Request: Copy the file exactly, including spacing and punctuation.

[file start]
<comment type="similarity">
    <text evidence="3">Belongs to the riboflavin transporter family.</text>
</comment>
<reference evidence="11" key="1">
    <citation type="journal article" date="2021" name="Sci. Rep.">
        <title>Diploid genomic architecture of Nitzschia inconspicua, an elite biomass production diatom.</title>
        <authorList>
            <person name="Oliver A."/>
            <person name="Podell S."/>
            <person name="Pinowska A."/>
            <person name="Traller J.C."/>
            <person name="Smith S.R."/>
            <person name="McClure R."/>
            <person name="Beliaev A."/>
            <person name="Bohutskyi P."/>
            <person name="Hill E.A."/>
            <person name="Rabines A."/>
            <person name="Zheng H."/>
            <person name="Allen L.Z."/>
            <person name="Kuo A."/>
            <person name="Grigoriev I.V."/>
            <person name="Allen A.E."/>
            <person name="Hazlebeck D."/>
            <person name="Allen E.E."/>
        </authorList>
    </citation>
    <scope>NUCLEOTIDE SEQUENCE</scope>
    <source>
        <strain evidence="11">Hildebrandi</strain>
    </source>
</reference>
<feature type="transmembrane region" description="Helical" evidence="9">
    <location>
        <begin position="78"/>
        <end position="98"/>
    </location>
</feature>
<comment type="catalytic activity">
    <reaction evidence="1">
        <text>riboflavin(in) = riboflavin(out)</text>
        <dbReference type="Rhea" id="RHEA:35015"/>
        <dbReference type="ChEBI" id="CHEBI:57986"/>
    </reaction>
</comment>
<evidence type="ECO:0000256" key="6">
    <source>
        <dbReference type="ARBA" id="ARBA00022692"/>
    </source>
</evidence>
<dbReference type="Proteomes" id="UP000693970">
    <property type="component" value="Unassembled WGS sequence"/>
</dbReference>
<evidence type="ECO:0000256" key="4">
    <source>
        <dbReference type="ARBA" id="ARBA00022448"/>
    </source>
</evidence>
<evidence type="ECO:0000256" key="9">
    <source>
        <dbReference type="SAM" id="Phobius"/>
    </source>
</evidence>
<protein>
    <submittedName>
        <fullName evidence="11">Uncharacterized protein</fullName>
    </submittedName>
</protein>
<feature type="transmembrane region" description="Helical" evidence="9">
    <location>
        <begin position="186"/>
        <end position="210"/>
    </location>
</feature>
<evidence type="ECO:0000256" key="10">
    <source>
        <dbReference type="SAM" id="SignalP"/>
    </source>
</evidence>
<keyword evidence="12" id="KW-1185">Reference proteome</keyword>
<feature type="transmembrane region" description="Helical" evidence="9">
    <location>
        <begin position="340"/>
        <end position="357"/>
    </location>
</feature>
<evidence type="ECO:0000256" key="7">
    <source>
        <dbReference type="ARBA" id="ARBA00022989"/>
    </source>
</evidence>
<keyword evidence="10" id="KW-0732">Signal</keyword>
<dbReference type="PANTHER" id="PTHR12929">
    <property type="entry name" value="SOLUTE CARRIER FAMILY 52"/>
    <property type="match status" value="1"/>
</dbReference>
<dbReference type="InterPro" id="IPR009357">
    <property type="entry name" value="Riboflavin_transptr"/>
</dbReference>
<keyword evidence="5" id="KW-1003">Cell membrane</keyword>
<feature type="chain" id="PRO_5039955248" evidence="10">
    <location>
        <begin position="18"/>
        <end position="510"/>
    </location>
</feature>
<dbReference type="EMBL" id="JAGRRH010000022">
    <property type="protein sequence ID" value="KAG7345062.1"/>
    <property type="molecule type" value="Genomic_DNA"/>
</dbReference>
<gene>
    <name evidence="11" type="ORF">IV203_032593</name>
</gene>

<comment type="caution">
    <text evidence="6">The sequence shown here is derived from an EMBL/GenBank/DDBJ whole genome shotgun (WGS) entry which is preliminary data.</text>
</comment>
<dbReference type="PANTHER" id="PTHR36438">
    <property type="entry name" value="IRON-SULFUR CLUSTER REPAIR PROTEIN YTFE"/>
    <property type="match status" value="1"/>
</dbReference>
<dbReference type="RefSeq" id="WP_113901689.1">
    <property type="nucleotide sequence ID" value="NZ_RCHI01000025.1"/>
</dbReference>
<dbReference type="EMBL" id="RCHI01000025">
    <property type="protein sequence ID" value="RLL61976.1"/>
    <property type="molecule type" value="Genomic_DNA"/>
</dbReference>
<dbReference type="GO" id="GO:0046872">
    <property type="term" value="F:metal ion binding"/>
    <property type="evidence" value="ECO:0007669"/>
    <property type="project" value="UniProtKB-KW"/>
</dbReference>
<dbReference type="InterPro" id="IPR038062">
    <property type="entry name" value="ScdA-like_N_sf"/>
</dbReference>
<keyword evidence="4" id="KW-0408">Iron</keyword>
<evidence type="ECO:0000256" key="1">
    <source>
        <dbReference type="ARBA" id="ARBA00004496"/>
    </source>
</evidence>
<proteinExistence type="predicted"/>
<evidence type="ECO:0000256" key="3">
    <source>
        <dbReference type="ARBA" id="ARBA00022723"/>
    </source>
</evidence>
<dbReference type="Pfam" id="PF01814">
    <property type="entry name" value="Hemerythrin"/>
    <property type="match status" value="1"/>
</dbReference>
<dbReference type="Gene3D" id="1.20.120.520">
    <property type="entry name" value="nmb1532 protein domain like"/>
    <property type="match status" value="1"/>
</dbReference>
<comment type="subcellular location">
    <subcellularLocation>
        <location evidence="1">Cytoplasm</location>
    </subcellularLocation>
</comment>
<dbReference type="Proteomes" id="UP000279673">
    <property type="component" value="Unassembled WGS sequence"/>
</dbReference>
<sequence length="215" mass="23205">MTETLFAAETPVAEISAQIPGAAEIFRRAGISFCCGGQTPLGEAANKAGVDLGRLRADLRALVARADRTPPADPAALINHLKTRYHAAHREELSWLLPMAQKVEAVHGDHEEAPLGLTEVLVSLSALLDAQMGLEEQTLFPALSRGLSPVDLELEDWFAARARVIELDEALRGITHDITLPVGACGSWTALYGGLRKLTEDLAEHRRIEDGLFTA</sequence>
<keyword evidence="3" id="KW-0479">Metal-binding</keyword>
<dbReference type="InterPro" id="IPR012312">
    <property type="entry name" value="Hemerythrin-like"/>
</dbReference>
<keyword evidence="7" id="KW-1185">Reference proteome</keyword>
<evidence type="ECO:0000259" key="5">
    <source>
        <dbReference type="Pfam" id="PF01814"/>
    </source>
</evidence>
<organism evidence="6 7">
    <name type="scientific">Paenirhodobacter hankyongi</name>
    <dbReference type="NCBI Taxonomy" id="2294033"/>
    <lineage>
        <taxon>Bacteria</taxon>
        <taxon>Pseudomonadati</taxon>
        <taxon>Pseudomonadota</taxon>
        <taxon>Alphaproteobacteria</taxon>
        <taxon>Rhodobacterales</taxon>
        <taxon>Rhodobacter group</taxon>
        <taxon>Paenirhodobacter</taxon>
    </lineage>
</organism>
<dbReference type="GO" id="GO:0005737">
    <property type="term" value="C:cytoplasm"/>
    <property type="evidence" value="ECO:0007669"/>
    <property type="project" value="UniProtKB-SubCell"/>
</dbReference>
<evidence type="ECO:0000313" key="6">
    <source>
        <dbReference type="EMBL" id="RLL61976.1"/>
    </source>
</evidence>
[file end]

<comment type="similarity">
    <text evidence="3">Belongs to the riboflavin transporter family.</text>
</comment>
<reference evidence="11" key="1">
    <citation type="journal article" date="2021" name="Sci. Rep.">
        <title>Diploid genomic architecture of Nitzschia inconspicua, an elite biomass production diatom.</title>
        <authorList>
            <person name="Oliver A."/>
            <person name="Podell S."/>
            <person name="Pinowska A."/>
            <person name="Traller J.C."/>
            <person name="Smith S.R."/>
            <person name="McClure R."/>
            <person name="Beliaev A."/>
            <person name="Bohutskyi P."/>
            <person name="Hill E.A."/>
            <person name="Rabines A."/>
            <person name="Zheng H."/>
            <person name="Allen L.Z."/>
            <person name="Kuo A."/>
            <person name="Grigoriev I.V."/>
            <person name="Allen A.E."/>
            <person name="Hazlebeck D."/>
            <person name="Allen E.E."/>
        </authorList>
    </citation>
    <scope>NUCLEOTIDE SEQUENCE</scope>
    <source>
        <strain evidence="11">Hildebrandi</strain>
    </source>
</reference>
<feature type="transmembrane region" description="Helical" evidence="9">
    <location>
        <begin position="78"/>
        <end position="98"/>
    </location>
</feature>
<comment type="catalytic activity">
    <reaction evidence="1">
        <text>riboflavin(in) = riboflavin(out)</text>
        <dbReference type="Rhea" id="RHEA:35015"/>
        <dbReference type="ChEBI" id="CHEBI:57986"/>
    </reaction>
</comment>
<evidence type="ECO:0000256" key="6">
    <source>
        <dbReference type="ARBA" id="ARBA00022692"/>
    </source>
</evidence>
<dbReference type="Proteomes" id="UP000693970">
    <property type="component" value="Unassembled WGS sequence"/>
</dbReference>
<evidence type="ECO:0000256" key="4">
    <source>
        <dbReference type="ARBA" id="ARBA00022448"/>
    </source>
</evidence>
<evidence type="ECO:0000256" key="9">
    <source>
        <dbReference type="SAM" id="Phobius"/>
    </source>
</evidence>
<protein>
    <submittedName>
        <fullName evidence="11">Uncharacterized protein</fullName>
    </submittedName>
</protein>
<feature type="transmembrane region" description="Helical" evidence="9">
    <location>
        <begin position="186"/>
        <end position="210"/>
    </location>
</feature>
<evidence type="ECO:0000256" key="10">
    <source>
        <dbReference type="SAM" id="SignalP"/>
    </source>
</evidence>
<keyword evidence="12" id="KW-1185">Reference proteome</keyword>
<feature type="transmembrane region" description="Helical" evidence="9">
    <location>
        <begin position="340"/>
        <end position="357"/>
    </location>
</feature>
<evidence type="ECO:0000256" key="7">
    <source>
        <dbReference type="ARBA" id="ARBA00022989"/>
    </source>
</evidence>
<keyword evidence="10" id="KW-0732">Signal</keyword>
<dbReference type="PANTHER" id="PTHR12929">
    <property type="entry name" value="SOLUTE CARRIER FAMILY 52"/>
    <property type="match status" value="1"/>
</dbReference>
<dbReference type="InterPro" id="IPR009357">
    <property type="entry name" value="Riboflavin_transptr"/>
</dbReference>
<keyword evidence="5" id="KW-1003">Cell membrane</keyword>
<feature type="chain" id="PRO_5039955248" evidence="10">
    <location>
        <begin position="18"/>
        <end position="510"/>
    </location>
</feature>
<dbReference type="EMBL" id="JAGRRH010000022">
    <property type="protein sequence ID" value="KAG7345062.1"/>
    <property type="molecule type" value="Genomic_DNA"/>
</dbReference>
<gene>
    <name evidence="11" type="ORF">IV203_032593</name>
</gene>

<comment type="caution">
    <text evidence="6">The sequence shown here is derived from an EMBL/GenBank/DDBJ whole genome shotgun (WGS) entry which is preliminary data.</text>
</comment>
<dbReference type="PANTHER" id="PTHR36438">
    <property type="entry name" value="IRON-SULFUR CLUSTER REPAIR PROTEIN YTFE"/>
    <property type="match status" value="1"/>
</dbReference>
<dbReference type="RefSeq" id="WP_113901689.1">
    <property type="nucleotide sequence ID" value="NZ_RCHI01000025.1"/>
</dbReference>
<dbReference type="EMBL" id="RCHI01000025">
    <property type="protein sequence ID" value="RLL61976.1"/>
    <property type="molecule type" value="Genomic_DNA"/>
</dbReference>
<dbReference type="GO" id="GO:0046872">
    <property type="term" value="F:metal ion binding"/>
    <property type="evidence" value="ECO:0007669"/>
    <property type="project" value="UniProtKB-KW"/>
</dbReference>
<dbReference type="InterPro" id="IPR038062">
    <property type="entry name" value="ScdA-like_N_sf"/>
</dbReference>
<keyword evidence="4" id="KW-0408">Iron</keyword>
<evidence type="ECO:0000256" key="1">
    <source>
        <dbReference type="ARBA" id="ARBA00004496"/>
    </source>
</evidence>
<proteinExistence type="predicted"/>
<evidence type="ECO:0000256" key="3">
    <source>
        <dbReference type="ARBA" id="ARBA00022723"/>
    </source>
</evidence>
<dbReference type="Pfam" id="PF01814">
    <property type="entry name" value="Hemerythrin"/>
    <property type="match status" value="1"/>
</dbReference>
<dbReference type="Gene3D" id="1.20.120.520">
    <property type="entry name" value="nmb1532 protein domain like"/>
    <property type="match status" value="1"/>
</dbReference>
<comment type="subcellular location">
    <subcellularLocation>
        <location evidence="1">Cytoplasm</location>
    </subcellularLocation>
</comment>
<dbReference type="Proteomes" id="UP000279673">
    <property type="component" value="Unassembled WGS sequence"/>
</dbReference>
<sequence length="215" mass="23205">MTETLFAAETPVAEISAQIPGAAEIFRRAGISFCCGGQTPLGEAANKAGVDLGRLRADLRALVARADRTPPADPAALINHLKTRYHAAHREELSWLLPMAQKVEAVHGDHEEAPLGLTEVLVSLSALLDAQMGLEEQTLFPALSRGLSPVDLELEDWFAARARVIELDEALRGITHDITLPVGACGSWTALYGGLRKLTEDLAEHRRIEDGLFTA</sequence>
<keyword evidence="3" id="KW-0479">Metal-binding</keyword>
<dbReference type="InterPro" id="IPR012312">
    <property type="entry name" value="Hemerythrin-like"/>
</dbReference>
<keyword evidence="7" id="KW-1185">Reference proteome</keyword>
<evidence type="ECO:0000259" key="5">
    <source>
        <dbReference type="Pfam" id="PF01814"/>
    </source>
</evidence>
<organism evidence="6 7">
    <name type="scientific">Paenirhodobacter hankyongi</name>
    <dbReference type="NCBI Taxonomy" id="2294033"/>
    <lineage>
        <taxon>Bacteria</taxon>
        <taxon>Pseudomonadati</taxon>
        <taxon>Pseudomonadota</taxon>
        <taxon>Alphaproteobacteria</taxon>
        <taxon>Rhodobacterales</taxon>
        <taxon>Rhodobacter group</taxon>
        <taxon>Paenirhodobacter</taxon>
    </lineage>
</organism>
<dbReference type="GO" id="GO:0005737">
    <property type="term" value="C:cytoplasm"/>
    <property type="evidence" value="ECO:0007669"/>
    <property type="project" value="UniProtKB-SubCell"/>
</dbReference>
<evidence type="ECO:0000313" key="6">
    <source>
        <dbReference type="EMBL" id="RLL61976.1"/>
    </source>
</evidence>